UPS to purchase 10 eVTOL aircraft from BETA, with option for up to 150
Hyliion forms Hypertruck Innovation Council to support development of CNG/RNG-fueled electrified powertrain

Syzygy Plasmonics raises $23M Series B to electrify chemical manufacturing; photocatalytic reactor for hydrogen production

Syzygy Plasmonics, a technology company developing a high-performance photocatalyst for the industrial gas, chemical and energy industries, announced a $23-million Series B financing led by Horizons Ventures with participation from new global investors including Equinor Ventures. (Earlier post.)

Licensed from Rice University, Syzygy’s “antenna-reactor” plasmonic photocatalyst has been published in leading academic journals such as Science, Nature, and PNAS.

The Antenna-Reactor is the combination of a larger light-harvesting plasmonic nanoparticle (the ‘Antenna’), and smaller traditional catalyst nanoparticles (the ‘Reactor’). Although the catalyst is important, the proprietary reactor design is what makes it work. The development of the reactor incorporates expertise from chemical engineering, optics, materials science, theoretical physics, and nanophotonics.

Previous seed and Series A investors including The Engine, GOOSE Capital, and Evok Innovations also joined the round. The capital raised will fund product development, hiring and the commercialization of Syzygy’s photocatalytic reactor, which are key steps toward delivering on the company’s mission to reduce emissions using light to replace heat from fossil fuels in chemical manufacturing and production.

Today, the production of chemicals such as plastics, fuels, fertilizers, and hydrogen is primarily reliant on fossil fuel. The heat demand to power the combustion processes for chemical production accounts for 3.6% of global greenhouse gas (GHG) emissions. Syzygy’s photocatalytic technology replaces heat with light to trigger these chemical reactions—a transformation in industrial processing that aims to reduce 1GT of CO2 emissions by 2040.

With renewable electricity as an energy source, our technology is cleaner, and because of the stability and activity of our photocatalysts, we can drive dozens of possibilities, tuning reactions that produce different chemicals. Our initial product will focus on eliminating emissions from hydrogen production, transforming the industrial process involved in making semiconductors, LEDs and metals. Our system will also enable industries that are consumers of hydrogen fuel cells, like fuel cell vehicles.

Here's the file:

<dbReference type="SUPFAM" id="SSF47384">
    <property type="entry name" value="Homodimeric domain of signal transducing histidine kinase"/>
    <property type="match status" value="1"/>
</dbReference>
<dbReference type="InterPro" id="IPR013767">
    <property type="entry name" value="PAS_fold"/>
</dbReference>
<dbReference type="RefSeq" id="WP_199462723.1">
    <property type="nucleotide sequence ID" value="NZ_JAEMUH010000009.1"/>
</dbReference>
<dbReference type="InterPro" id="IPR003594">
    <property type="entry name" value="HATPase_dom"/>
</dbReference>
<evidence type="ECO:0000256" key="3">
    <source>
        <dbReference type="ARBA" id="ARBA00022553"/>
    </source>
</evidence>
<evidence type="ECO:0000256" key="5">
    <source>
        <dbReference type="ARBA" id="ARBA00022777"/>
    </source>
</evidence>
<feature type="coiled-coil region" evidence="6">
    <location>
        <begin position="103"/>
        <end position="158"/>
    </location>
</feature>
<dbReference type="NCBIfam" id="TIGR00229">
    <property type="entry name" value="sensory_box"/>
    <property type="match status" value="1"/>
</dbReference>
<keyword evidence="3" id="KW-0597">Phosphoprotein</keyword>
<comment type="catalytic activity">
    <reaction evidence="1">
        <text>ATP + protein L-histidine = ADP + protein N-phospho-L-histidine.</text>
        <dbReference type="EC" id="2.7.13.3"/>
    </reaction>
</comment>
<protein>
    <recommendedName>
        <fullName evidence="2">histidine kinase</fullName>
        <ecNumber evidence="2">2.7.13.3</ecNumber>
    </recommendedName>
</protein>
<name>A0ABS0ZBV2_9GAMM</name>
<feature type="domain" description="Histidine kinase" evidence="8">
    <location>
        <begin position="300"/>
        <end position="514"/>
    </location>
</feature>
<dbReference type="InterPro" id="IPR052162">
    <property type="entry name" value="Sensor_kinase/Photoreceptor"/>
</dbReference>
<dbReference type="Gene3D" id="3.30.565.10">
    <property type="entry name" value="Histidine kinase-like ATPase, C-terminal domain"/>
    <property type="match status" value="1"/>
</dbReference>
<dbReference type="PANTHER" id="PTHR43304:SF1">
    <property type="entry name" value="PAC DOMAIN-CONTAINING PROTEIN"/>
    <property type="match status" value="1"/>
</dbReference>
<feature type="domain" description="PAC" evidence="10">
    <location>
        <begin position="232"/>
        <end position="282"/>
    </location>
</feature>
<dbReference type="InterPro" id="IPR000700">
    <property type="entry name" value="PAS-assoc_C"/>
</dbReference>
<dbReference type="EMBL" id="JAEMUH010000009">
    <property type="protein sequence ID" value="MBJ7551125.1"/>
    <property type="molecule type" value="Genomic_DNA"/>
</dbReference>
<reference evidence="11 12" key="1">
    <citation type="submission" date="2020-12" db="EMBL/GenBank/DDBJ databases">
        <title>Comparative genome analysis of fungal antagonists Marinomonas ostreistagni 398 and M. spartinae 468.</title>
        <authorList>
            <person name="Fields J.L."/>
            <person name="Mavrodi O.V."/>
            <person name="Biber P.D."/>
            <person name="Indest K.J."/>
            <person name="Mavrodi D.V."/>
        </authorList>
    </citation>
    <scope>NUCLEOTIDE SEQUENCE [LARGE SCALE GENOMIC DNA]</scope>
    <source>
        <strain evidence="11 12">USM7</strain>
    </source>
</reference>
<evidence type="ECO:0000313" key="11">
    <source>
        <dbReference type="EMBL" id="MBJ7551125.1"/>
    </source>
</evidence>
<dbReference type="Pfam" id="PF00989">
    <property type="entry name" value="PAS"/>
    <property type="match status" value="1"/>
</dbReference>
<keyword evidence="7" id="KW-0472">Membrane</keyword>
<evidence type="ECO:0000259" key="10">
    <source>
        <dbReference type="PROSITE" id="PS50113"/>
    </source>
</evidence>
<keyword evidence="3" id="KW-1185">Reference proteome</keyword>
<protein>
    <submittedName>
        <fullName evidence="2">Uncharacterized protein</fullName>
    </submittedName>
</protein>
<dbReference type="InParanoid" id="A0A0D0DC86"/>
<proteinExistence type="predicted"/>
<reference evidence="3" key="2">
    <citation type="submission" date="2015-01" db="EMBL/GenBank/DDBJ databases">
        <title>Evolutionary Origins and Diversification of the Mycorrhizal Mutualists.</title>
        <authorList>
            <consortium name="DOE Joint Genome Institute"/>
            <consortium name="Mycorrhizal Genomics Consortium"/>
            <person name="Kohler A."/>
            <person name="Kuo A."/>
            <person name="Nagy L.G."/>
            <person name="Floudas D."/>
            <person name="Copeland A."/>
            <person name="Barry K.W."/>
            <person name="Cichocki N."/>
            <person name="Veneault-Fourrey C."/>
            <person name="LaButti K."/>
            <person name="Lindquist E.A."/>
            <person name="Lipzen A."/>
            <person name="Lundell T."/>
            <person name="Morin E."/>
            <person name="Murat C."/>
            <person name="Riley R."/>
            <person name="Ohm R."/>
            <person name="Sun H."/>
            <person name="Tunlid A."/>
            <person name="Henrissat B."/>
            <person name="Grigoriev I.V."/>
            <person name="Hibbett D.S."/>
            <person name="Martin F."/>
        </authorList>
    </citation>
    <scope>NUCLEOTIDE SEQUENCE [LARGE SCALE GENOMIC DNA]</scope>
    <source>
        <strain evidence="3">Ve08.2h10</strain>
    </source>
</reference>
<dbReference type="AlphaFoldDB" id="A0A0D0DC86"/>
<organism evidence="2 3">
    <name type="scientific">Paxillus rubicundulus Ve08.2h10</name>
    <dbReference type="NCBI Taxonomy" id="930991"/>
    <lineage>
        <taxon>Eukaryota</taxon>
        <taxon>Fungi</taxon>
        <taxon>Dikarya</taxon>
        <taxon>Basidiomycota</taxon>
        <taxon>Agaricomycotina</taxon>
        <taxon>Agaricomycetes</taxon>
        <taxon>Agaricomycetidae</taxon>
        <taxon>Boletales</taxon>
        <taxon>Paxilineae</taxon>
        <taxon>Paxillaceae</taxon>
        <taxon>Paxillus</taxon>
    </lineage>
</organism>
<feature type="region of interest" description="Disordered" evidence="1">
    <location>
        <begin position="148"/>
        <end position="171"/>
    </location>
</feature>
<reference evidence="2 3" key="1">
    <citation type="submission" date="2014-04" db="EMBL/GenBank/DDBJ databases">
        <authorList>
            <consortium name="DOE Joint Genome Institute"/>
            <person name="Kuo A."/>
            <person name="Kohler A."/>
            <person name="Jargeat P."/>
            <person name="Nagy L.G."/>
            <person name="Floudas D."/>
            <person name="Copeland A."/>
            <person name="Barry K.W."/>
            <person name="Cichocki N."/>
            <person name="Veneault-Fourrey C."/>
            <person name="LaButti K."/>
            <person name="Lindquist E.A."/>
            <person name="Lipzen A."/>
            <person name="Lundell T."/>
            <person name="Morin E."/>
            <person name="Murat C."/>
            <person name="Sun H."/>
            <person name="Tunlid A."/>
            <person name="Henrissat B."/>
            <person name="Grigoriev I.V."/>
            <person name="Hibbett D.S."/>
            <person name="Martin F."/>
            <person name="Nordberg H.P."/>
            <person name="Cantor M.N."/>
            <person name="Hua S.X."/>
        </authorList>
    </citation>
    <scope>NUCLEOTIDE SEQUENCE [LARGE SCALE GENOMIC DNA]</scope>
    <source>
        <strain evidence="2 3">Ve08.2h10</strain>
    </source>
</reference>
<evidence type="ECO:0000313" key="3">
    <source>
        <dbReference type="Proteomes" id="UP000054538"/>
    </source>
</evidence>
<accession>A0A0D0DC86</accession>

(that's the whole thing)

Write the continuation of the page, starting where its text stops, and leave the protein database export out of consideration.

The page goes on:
—Trevor Best, Syzygy Plasmonics’ co-founder and CEO

Based on photocatalysts invented at Rice University by co-founders and professors Naomi Halas and Peter Nordlander and developed under the leadership of Syzygy’s co-founder and CTO Dr. Suman Khatiwada, Syzygy’s light-powered reactors are modular and scalable, built from lower-cost materials with far milder operating conditions than their traditional counterparts.

The elimination of the combustion of fuel, coupled with the ability to operate at low temperatures in a distributed, decentralized manner will enable the shift from high-cost production plants, bringing the production of chemicals closer to the end user and effectively further driving down costs and emissions by eliminating those associated with distribution.

Syzygy’s first product offering is aimed at hydrogen where the technology has the potential to cut the cost of zero emission hydrogen in half, when compared to other alternatives such as electrolysis.

Syzygy’s team brings together world-class academic, entrepreneurial and chemical and engineering talent from Rice University, University of Houston and Baker Hughes. The company employs 26 and anticipates doubling its workforce over the next 12 months, hiring top-tier mechanical, electrical, and chemical engineering, project and supply chain management talent. Team expansion will help continue to scale Syzygy’s technology to achieve its first full-size, commercial-ready chemical reactors in 2022.

Previously, Syzygy raised nearly $12 million and secured Department of Energy ARPA-E and National Science Foundation SBIR Program grants.


The comments to this entry are closed.